Every now and then, I’ll be in conversation with a colleague or friend and the authority of an analytical concept will appear in the debate. These concepts usually hold the weight of a long history of historiographic criticism and correction – they are the invaluable result of picking apart the assumptions of past scholarship. However, their value lies not merely in identifying an error, but pursuing a broader truth that often intertwines with a social value – the Dunning school is not merely wrong but wrong and racist, and the Lovejoy approach of a “History of Ideas” is not only ahistorical but anti-democratic.
Usually – as with the examples cited above – there is no need, in the course of a discussion with someone of a similar educational background, to elaborate further than merely referencing the concept and critique. When we call the “History of Ideas,” elitist, we know what we mean by that, and we are also working on a shared assumption, or value, that elitism is a suboptimal way of understanding and acting in the world. It goes without saying, in these cases, that therefore the argument being criticized is also wrong, because the moral weight of the category assumes it and precludes any further discussion.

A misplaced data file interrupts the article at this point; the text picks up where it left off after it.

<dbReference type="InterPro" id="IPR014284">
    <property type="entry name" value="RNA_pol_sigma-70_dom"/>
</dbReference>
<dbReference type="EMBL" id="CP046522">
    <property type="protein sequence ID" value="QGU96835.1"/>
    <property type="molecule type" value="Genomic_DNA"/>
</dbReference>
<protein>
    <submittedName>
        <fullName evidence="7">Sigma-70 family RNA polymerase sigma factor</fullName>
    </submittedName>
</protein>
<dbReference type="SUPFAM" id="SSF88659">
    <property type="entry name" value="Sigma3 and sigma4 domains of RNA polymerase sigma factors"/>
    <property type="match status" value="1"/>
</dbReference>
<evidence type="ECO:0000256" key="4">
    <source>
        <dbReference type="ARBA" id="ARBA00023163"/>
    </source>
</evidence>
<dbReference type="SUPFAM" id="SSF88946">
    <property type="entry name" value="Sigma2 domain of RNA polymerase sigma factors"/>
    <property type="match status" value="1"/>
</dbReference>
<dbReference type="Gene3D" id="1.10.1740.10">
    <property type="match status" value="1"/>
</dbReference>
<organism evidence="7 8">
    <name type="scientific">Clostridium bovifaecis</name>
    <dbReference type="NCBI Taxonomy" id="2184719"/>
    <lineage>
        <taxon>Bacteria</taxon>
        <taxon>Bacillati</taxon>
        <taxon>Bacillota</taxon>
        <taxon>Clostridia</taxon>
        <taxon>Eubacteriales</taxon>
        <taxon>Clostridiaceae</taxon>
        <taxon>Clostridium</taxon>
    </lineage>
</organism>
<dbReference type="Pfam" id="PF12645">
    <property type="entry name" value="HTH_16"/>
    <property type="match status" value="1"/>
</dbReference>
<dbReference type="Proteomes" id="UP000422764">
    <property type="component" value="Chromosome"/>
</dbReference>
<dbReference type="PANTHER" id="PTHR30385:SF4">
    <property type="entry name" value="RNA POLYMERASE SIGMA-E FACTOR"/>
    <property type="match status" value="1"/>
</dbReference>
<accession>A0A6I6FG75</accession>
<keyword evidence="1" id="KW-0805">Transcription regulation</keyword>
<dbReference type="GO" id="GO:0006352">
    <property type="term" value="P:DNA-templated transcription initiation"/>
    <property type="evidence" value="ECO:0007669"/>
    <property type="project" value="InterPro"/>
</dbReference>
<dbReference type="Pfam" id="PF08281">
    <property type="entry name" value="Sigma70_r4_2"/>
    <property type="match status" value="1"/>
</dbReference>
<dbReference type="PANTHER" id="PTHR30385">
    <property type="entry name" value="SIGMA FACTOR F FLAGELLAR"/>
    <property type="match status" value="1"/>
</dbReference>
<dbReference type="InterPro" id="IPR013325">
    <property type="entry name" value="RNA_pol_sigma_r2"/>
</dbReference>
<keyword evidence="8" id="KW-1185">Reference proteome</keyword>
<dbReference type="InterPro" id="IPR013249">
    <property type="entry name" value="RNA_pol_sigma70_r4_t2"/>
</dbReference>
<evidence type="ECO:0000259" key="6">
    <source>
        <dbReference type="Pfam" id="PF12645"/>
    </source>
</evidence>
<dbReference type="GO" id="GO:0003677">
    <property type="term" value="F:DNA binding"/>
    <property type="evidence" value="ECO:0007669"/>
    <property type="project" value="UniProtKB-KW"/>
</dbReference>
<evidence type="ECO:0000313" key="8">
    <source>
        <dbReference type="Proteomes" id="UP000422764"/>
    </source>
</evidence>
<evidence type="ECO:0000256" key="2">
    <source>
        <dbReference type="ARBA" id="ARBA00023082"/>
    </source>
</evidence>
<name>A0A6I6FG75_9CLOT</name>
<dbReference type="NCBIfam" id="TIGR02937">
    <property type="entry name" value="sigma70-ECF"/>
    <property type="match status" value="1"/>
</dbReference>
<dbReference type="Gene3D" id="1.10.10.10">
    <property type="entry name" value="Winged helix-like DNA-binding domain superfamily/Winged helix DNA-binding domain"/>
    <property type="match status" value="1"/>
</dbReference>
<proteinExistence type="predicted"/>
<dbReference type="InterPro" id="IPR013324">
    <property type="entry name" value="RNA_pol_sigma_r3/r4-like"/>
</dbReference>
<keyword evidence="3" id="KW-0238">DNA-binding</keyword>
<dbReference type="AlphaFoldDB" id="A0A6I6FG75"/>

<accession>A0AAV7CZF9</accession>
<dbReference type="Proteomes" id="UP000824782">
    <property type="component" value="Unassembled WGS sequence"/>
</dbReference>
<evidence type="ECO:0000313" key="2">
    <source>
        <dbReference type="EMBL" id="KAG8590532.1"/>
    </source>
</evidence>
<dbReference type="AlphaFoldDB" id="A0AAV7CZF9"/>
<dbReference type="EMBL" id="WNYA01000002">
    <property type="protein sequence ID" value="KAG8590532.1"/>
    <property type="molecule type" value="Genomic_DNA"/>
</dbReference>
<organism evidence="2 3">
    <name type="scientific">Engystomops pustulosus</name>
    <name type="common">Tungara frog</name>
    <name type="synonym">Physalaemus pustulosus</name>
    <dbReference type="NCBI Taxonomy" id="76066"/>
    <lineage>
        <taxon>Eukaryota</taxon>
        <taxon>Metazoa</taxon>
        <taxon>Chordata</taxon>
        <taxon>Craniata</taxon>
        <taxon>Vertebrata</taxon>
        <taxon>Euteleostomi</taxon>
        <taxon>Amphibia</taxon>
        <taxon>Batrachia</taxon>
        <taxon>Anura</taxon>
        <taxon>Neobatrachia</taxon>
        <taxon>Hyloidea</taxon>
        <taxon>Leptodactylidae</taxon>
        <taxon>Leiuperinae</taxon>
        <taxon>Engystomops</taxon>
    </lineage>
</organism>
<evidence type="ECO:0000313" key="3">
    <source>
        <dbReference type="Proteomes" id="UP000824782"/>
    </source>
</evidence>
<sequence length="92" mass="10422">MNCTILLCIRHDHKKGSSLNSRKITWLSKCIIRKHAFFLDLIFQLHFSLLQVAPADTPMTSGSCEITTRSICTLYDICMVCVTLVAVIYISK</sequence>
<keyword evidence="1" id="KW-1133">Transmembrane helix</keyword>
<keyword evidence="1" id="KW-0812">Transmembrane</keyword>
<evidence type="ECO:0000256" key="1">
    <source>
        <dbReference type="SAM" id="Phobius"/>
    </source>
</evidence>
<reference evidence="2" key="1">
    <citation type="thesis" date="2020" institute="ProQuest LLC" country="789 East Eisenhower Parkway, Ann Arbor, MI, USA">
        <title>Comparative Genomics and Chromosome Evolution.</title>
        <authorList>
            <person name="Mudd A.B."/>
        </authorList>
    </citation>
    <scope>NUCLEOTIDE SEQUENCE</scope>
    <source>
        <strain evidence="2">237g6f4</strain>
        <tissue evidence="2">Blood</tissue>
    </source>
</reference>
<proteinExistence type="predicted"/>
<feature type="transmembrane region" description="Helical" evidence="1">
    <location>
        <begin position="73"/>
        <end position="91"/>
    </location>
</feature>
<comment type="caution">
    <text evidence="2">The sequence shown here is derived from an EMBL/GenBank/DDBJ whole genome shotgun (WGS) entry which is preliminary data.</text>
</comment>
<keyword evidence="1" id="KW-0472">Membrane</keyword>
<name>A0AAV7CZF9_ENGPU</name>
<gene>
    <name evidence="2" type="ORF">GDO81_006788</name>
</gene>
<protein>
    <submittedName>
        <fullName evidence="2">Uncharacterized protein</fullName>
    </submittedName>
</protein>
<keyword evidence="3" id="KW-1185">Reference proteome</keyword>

I’ll stop being so abstract and provide some examples in common refrains you might have heard: